Archive for May, 2009

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Considering Cannes 2009: Festival Wrap-up

28 May 2009

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If Cannes this year was (reportedly) less congested and crazed than usual, there was still apparently plenty shown at the just-concluded festival that earned praise and plenty that brought outrage.

Here’s a rundown of the major winners:

Palme d’Or
DAS WEISSE BAND (The White Ribbon) directed by Michael HANEKE

Grand Prix
UN PROPHÈTE (A Prophet) directed by Jacques AUDIARD

Lifetime achievement award for his work and his exceptional contribution to the history of cinema

Alain RESNAIS

Best Director
Brillante MENDOZA for KINATAY

Jury Prize

FISH TANK directed by Andrea ARNOLD

BAK-JWI (Thirst) directed by PARK Chan-Wook

Best Performance for an Actor
Christoph WALTZ in INGLOURIOUS BASTERDS directed by Quentin TARANTINO

Best Performance by an Actress

Charlotte GAINSBOURG in ANTICHRIST directed by Lars von TRIER

See link to The Guardian‘s Cannes coverage.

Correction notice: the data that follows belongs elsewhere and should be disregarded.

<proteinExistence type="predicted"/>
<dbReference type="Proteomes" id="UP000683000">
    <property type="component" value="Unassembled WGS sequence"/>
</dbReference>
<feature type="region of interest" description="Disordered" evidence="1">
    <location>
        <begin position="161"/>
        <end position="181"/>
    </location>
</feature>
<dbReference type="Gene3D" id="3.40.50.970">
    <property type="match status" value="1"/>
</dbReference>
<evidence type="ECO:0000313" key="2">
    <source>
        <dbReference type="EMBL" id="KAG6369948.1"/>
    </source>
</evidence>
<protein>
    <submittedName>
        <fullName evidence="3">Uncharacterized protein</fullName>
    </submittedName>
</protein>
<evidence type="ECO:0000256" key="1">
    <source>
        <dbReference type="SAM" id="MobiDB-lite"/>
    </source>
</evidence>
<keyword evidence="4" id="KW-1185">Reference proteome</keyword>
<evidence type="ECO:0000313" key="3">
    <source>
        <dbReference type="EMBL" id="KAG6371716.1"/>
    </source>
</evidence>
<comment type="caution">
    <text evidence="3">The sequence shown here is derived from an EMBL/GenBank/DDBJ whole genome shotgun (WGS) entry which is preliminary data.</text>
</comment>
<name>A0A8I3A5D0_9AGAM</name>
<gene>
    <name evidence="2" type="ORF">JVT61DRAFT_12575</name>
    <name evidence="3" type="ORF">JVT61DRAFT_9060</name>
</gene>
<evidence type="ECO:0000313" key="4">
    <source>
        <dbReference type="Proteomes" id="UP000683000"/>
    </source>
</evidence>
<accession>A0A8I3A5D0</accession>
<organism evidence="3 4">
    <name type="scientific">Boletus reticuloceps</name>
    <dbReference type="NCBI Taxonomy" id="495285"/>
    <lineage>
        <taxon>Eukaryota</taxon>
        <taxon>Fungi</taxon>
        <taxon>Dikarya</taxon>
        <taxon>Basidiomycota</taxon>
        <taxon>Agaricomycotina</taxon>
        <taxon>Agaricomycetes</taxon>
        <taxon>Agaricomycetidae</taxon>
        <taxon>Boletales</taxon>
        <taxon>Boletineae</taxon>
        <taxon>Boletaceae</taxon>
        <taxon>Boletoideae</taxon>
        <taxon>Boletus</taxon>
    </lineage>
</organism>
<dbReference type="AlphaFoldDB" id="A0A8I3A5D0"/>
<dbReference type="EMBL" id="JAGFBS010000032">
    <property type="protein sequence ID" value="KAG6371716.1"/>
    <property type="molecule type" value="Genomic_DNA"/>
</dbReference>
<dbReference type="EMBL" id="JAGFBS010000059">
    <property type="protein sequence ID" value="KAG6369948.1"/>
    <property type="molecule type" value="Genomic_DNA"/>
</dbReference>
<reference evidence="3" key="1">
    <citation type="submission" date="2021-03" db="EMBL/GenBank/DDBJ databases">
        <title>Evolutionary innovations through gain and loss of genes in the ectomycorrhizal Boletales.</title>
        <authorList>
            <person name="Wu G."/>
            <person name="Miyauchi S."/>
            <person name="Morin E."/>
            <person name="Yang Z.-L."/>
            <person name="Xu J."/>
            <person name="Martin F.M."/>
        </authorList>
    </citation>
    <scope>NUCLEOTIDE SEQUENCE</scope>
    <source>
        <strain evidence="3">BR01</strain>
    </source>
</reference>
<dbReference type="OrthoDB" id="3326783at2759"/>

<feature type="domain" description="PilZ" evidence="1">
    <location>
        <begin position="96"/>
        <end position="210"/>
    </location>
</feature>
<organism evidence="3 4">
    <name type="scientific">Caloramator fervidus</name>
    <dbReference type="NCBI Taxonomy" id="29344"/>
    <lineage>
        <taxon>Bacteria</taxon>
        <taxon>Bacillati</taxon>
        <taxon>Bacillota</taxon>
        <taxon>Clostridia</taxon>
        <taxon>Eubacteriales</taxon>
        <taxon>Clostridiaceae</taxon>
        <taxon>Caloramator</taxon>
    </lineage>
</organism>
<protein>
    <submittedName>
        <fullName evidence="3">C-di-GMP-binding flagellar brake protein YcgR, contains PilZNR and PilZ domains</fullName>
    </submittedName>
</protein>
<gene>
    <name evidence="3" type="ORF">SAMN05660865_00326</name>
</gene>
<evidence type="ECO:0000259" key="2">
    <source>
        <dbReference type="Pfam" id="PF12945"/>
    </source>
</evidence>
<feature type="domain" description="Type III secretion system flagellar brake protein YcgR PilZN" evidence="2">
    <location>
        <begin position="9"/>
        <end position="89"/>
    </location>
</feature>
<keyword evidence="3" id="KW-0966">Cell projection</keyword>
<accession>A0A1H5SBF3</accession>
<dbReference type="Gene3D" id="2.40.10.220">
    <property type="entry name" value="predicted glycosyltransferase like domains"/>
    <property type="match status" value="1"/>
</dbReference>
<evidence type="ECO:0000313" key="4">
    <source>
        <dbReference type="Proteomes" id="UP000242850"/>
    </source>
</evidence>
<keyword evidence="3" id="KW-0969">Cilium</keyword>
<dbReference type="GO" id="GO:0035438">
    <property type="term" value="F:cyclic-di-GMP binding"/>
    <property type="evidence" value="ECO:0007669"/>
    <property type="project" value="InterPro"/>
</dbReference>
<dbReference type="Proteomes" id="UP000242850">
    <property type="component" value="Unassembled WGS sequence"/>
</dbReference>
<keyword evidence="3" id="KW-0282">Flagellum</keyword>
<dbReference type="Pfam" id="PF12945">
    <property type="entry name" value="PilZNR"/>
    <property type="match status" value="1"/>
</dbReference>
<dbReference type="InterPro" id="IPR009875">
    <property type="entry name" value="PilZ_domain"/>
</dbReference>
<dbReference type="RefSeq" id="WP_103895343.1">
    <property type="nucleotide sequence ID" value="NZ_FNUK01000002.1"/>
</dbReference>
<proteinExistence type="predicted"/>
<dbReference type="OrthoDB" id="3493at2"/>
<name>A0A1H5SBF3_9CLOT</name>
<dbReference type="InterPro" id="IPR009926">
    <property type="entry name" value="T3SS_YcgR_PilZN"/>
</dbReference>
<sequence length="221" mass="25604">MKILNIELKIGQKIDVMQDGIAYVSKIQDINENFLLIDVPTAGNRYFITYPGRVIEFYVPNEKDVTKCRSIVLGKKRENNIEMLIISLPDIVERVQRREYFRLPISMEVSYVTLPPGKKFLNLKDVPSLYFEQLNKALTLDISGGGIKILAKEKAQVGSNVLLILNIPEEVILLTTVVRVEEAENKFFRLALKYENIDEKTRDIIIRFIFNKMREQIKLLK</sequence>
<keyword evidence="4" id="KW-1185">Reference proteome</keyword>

cannesfilmfestival

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“The Narrow Margin” Screens 5/27

22 May 2009

We’ll be screening the 1952 classic thriller The Narrow Margin on Wednesday, May 27, at 7 PM in the Community Room of the Oswego Public Library (120 East 2nd Street). We’ll discuss the film after the screening. The event is free and open to all. The film runs 71 minutes.

This film noir was directed by Richard Fleischer. Early in his long career, he directed thrillers/crime dramas such as Bodyguard (1948), Follow Me Quietly (1949), Trapped (1949), Armed Car Robbery (1950), and His Kind of Woman (1951). He went on to direct works as varied as Fantastic Vogage, Tora! Tora! Tora! and Conan the Destroyer. The Narrow Margin stars crime drama veterans Charles McGraw and Marie Windsor.

From the Time Out Film Guide:

Fleischer has yet to have his critical day: with Blake Edwards, he is one of the last surviving classically trained American directors. Here is classic pulp premise (cops escorting hoodlum’s widow to Grand Jury trial with a pack of killers bent on eliminating her before she talks); essence of B movie casting (the malevolently magnificent McGraw and the sleazy siren Windsor); and classic setting (transcontinental express train with every passenger, every stop  a possibly malign menace). Teeming with incident, it is fashioned into a taut, breathtakingly fast and highly suspenful ‘sleeper’ par excellence.

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Suggested On-Air Viewing: “Stranded” Airs Tue, May 19

15 May 2009

On Tuesday, May 19, the Independent Lens series on PBS airs Stranded: I’ve Come From a Plane That Crashed on the Mountain. Locally, it airs on WPBS (Channel 14 on Time Warner Cable) at 10 PM.